‘Life is like a box of chocolates, you never know what you’re gonna get.’ I spent most of this year’s Edinburgh with Forest Gump’s infamous hallmark card platitude twanging through my head. It may be a statement that stinks of cheese to high heaven but in terms of the Fringe it’s something we could learn from. For a lot of people the festival isn’t like a box of chocolates at all, but rather a very carefully chosen menu and it means they’re missing out on many of the Specials (ok I’ll stop this analogy now).
I’ll admit my new found admiration for pot luck comes from necessity. For the first few years of going to the Fringe my viewing output matched the input of artists that I knew, before slowly moving out to companies I admired and shows I’d heard would be ‘good’. Consequently for the first 8 years of my Fringe history my world was a very small place, full of people who agreed with my theatrical leanings. But in 2011 it exploded as I was plunged into shows and audiences I would never usually see.
Since I have begun writing about theatre I have been sent to things in all corners of the Edinburgh kingdom. Averaging around 6 shows a day it’s been an experience full of highs and lows. Of course I’ve delighted in some but others were a lifetime away from anything I would choose to attend; who really wants to see Paul Daniels: Hair Today Gone Tomorrow? (Actually he was quite good, review here).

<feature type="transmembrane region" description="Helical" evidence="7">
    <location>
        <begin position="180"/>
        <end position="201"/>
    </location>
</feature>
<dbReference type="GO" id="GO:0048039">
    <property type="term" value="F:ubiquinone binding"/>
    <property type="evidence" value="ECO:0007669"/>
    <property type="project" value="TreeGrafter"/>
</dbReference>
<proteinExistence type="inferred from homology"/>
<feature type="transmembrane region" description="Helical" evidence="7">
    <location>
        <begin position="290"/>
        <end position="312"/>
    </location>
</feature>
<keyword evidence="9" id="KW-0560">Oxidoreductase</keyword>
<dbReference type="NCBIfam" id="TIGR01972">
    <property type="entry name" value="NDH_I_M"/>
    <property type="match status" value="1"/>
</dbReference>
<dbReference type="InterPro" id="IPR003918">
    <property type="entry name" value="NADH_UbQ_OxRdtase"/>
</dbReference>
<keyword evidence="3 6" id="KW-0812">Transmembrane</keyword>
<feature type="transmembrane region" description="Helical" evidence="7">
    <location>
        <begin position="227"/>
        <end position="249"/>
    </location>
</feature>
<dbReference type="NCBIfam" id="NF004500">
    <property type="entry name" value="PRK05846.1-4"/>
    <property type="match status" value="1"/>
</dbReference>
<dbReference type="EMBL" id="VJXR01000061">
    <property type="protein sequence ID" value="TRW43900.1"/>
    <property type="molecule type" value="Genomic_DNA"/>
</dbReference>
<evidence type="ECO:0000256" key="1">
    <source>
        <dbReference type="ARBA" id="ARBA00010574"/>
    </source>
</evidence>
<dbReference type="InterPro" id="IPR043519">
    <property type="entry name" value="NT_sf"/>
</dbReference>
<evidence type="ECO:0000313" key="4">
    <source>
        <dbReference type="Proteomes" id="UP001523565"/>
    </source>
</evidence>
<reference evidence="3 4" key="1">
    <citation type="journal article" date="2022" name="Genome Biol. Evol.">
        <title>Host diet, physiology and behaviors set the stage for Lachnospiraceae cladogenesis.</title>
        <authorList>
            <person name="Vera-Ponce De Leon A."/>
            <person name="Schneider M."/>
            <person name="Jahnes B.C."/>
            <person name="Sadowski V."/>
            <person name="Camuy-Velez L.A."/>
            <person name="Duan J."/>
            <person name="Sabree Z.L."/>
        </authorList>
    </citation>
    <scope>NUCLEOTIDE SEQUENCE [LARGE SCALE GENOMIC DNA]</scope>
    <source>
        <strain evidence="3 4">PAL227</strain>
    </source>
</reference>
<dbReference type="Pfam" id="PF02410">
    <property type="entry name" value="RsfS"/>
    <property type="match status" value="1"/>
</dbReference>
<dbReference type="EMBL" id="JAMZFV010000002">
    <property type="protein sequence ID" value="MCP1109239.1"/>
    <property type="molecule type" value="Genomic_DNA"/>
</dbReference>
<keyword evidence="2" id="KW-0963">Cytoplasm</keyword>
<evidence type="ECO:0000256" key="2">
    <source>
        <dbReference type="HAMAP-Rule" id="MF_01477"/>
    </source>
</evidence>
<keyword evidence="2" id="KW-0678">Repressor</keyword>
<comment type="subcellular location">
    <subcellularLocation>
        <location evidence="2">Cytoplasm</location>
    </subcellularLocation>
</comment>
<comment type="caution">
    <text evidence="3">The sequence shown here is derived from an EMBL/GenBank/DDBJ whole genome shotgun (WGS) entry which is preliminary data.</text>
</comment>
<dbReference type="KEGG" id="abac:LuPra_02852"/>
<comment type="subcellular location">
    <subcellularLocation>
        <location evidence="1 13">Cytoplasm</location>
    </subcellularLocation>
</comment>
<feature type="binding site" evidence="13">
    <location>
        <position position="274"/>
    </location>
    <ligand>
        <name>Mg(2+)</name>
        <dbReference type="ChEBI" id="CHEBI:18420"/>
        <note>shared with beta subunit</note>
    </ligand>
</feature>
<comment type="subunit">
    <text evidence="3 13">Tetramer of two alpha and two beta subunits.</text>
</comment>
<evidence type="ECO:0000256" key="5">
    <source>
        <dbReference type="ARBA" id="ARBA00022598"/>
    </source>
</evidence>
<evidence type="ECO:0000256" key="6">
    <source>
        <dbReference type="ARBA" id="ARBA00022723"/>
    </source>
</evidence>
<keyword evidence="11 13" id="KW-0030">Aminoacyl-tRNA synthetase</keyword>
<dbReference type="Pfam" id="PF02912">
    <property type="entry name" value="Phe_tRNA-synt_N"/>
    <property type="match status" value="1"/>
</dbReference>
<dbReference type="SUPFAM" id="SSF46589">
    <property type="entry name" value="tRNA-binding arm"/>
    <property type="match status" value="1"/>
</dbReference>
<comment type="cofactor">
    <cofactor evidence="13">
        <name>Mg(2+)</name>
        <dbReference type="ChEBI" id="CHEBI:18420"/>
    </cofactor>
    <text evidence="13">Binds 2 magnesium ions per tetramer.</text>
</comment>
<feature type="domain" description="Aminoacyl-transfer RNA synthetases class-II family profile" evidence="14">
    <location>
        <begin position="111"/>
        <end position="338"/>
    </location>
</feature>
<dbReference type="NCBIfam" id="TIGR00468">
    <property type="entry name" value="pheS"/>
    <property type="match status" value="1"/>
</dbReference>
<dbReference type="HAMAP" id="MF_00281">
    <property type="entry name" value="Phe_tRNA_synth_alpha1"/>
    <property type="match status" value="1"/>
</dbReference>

It’s been exhausting but invaluable. Not only have I found a couple of hidden treasures (Real Men Dream in Black and White and At the Sans Hotel particularly) but I’ve had my eyes opened to a much more holistic view of the Fringe. And it’s HUGE.
Stop rolling your eyes at me. Of course I know that that’s a received wisdom but how many of us actually experience it in all its messy vastness? I certainly never used to. Now I’ve shared early morning coffee theatre with old American tourists, and marvelled at puppetry with 5 year olds, agog. I’ve despaired at a one on one performance that was meant to be for more than just me (being thanked at the end of that one for simply being there was a low point), relished obscure performance art, endured HORRENDOUS sketch comedy (Sketch Off – consider yourself named and shamed) and watched a lot of mediocre musical theatre. I’m only now really beginning to see Edinburgh for the tapestry that it is, warts, beauty spots and all.
£10 tickets begin to add up so I’m not advocating 40 unknown shows whilst you’re up there. But in between your carefully pre-planned schedule maybe take a dip in the chocolate box just once in a direction you wouldn’t normally tread. Sure, you may get a stinker, but either way you’ll share something with people you’d normally just storm past in the street.